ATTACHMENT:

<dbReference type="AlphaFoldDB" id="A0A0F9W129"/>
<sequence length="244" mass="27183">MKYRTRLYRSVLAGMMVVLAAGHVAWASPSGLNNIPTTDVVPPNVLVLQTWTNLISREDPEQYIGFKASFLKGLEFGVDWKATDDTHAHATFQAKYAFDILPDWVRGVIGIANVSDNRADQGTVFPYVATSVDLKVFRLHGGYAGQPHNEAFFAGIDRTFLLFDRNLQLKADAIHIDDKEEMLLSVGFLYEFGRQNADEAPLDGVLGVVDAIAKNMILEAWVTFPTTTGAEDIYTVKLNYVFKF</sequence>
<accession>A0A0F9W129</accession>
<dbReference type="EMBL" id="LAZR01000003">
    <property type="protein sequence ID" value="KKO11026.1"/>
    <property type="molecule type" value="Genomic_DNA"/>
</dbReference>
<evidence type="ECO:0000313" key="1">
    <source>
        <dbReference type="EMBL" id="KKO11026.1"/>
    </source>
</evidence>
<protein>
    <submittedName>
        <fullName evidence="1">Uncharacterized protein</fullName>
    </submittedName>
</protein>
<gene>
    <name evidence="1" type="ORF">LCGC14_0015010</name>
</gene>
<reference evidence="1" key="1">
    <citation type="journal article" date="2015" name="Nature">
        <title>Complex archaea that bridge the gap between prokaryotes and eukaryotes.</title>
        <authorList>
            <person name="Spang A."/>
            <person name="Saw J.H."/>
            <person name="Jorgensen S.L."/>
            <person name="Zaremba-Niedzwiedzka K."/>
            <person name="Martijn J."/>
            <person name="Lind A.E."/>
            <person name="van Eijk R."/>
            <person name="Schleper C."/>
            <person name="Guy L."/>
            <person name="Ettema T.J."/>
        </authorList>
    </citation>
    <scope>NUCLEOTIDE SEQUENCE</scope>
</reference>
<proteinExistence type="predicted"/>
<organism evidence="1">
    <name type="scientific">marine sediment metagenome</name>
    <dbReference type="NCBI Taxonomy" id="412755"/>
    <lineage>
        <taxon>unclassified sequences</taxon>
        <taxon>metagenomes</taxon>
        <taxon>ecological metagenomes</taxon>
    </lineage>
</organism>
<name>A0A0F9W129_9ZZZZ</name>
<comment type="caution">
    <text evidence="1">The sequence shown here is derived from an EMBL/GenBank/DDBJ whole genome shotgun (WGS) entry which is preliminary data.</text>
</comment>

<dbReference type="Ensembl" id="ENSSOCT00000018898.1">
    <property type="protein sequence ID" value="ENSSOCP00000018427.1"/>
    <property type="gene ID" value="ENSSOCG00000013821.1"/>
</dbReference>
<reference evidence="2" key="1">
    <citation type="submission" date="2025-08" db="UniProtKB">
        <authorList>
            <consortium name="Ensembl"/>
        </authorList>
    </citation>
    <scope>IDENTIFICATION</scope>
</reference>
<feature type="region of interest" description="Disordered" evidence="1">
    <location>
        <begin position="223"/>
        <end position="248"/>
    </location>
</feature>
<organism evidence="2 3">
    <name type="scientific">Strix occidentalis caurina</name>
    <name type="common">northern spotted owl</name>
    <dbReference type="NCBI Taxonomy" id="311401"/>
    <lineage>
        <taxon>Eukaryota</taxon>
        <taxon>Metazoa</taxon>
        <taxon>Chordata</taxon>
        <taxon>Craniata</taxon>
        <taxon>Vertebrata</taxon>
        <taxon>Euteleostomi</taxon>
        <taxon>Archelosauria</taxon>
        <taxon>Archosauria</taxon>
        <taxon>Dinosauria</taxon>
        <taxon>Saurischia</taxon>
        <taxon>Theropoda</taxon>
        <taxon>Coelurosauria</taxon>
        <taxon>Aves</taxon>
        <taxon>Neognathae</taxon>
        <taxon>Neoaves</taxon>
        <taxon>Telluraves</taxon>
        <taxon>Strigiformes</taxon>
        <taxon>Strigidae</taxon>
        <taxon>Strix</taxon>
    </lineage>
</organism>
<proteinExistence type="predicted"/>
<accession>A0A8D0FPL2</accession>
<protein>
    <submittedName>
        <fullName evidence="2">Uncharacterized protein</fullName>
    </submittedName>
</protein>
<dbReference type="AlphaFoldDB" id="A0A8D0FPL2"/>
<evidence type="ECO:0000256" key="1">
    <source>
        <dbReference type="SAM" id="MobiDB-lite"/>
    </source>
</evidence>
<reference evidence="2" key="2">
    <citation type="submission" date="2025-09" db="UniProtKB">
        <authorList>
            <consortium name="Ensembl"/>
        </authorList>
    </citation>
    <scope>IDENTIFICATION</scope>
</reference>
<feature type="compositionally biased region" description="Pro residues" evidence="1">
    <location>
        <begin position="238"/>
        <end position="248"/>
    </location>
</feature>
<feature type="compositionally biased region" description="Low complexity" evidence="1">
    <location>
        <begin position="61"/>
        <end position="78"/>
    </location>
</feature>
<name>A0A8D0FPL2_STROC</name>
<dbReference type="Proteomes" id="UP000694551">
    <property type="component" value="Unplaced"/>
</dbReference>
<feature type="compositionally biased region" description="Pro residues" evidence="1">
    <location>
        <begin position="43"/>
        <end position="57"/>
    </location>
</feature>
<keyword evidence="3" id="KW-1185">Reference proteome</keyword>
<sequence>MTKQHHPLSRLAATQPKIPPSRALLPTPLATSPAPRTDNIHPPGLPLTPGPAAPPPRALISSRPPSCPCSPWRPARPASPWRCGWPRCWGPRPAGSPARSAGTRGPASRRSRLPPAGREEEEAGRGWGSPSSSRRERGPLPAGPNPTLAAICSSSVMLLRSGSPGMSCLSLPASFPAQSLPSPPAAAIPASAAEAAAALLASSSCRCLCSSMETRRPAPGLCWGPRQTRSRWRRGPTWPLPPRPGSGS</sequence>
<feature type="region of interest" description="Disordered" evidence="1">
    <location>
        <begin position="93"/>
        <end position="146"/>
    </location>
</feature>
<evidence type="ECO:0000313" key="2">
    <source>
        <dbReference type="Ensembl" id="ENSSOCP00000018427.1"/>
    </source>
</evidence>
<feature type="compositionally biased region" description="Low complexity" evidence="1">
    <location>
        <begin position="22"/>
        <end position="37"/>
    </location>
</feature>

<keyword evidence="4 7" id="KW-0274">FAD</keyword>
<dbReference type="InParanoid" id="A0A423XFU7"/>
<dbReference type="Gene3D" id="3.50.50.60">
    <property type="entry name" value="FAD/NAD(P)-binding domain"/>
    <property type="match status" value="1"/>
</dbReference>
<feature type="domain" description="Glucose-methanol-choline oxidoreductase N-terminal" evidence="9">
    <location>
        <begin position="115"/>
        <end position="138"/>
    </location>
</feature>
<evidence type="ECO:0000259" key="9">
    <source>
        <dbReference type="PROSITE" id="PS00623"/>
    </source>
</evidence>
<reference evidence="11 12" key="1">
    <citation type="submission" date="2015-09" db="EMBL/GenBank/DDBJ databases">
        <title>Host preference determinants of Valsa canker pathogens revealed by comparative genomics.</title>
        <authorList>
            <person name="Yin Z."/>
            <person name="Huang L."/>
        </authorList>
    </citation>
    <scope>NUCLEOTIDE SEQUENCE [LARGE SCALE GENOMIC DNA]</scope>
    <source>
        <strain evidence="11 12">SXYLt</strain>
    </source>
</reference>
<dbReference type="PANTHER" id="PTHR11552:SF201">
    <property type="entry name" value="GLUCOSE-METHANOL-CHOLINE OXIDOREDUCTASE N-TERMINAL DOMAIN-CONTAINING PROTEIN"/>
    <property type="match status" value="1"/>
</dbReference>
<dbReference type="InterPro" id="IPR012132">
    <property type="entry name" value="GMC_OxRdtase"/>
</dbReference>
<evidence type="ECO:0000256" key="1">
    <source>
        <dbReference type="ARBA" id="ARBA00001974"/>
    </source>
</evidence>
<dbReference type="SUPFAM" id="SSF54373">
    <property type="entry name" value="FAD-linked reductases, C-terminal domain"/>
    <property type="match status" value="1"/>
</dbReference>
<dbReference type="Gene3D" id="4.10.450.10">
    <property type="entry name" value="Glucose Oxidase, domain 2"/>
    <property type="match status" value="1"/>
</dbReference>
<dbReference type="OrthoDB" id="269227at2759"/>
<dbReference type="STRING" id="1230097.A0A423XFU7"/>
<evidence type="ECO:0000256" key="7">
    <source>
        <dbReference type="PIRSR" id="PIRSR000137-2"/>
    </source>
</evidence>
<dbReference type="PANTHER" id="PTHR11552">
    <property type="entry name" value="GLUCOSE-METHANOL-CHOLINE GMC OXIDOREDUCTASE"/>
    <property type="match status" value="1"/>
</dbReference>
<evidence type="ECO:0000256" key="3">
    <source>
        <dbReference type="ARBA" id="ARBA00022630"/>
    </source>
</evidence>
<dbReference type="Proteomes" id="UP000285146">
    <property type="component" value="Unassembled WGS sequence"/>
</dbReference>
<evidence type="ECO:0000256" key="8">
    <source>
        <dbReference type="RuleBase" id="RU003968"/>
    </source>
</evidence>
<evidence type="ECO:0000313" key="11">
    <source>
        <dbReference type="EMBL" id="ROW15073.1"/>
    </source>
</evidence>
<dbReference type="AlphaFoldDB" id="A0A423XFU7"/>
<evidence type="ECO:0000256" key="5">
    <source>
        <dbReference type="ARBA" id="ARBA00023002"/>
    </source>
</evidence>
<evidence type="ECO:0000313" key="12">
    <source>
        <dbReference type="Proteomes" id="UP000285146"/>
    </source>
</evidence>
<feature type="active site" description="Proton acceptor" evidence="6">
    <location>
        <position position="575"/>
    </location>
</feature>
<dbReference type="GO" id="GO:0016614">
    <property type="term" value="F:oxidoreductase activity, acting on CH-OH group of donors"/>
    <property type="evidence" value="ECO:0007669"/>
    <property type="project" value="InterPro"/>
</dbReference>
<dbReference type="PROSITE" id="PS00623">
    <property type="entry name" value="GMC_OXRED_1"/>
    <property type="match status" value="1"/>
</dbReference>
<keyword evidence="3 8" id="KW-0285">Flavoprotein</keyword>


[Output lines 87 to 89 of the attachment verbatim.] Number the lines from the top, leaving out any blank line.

        <taxon>Coelurosauria</taxon>
        <taxon>Aves</taxon>
        <taxon>Neognathae</taxon>